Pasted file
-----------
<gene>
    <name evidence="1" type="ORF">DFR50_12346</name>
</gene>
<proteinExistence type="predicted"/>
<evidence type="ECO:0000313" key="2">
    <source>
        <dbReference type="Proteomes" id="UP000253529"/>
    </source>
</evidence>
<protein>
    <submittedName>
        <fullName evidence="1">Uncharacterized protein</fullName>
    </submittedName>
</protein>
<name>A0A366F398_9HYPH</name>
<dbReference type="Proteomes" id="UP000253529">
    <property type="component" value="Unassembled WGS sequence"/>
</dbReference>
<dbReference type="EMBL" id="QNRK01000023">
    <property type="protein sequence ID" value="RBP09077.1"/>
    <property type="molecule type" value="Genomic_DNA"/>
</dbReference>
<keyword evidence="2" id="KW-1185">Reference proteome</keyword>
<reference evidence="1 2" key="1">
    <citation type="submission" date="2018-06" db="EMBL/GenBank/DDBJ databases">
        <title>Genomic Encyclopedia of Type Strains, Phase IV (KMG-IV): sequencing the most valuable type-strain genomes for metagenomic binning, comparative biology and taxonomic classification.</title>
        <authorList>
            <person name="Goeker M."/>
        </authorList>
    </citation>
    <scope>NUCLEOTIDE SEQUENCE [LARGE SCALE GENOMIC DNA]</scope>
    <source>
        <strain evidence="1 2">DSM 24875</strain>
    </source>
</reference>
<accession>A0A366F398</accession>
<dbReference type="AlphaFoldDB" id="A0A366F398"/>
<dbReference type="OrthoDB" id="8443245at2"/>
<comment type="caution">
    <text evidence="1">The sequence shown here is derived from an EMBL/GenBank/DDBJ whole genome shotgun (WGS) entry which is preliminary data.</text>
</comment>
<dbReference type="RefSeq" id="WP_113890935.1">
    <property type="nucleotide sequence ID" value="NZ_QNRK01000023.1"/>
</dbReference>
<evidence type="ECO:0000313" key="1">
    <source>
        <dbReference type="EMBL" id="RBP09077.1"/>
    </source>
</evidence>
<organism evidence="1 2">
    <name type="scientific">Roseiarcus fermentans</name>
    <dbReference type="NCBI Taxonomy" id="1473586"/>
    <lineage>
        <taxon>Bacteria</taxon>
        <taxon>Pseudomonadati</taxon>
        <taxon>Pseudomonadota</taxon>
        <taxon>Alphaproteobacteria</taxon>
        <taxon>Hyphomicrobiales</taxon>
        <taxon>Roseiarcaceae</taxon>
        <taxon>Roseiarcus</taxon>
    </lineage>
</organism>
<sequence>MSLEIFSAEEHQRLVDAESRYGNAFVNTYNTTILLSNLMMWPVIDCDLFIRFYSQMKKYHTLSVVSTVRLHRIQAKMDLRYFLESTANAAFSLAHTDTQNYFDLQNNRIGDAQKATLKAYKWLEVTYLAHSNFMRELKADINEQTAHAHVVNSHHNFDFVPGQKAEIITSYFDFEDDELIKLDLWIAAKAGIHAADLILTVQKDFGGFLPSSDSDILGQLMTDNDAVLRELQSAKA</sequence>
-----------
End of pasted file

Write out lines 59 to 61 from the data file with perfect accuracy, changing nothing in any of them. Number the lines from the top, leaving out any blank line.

        <taxon>Roseiarcaceae</taxon>
        <taxon>Roseiarcus</taxon>
    </lineage>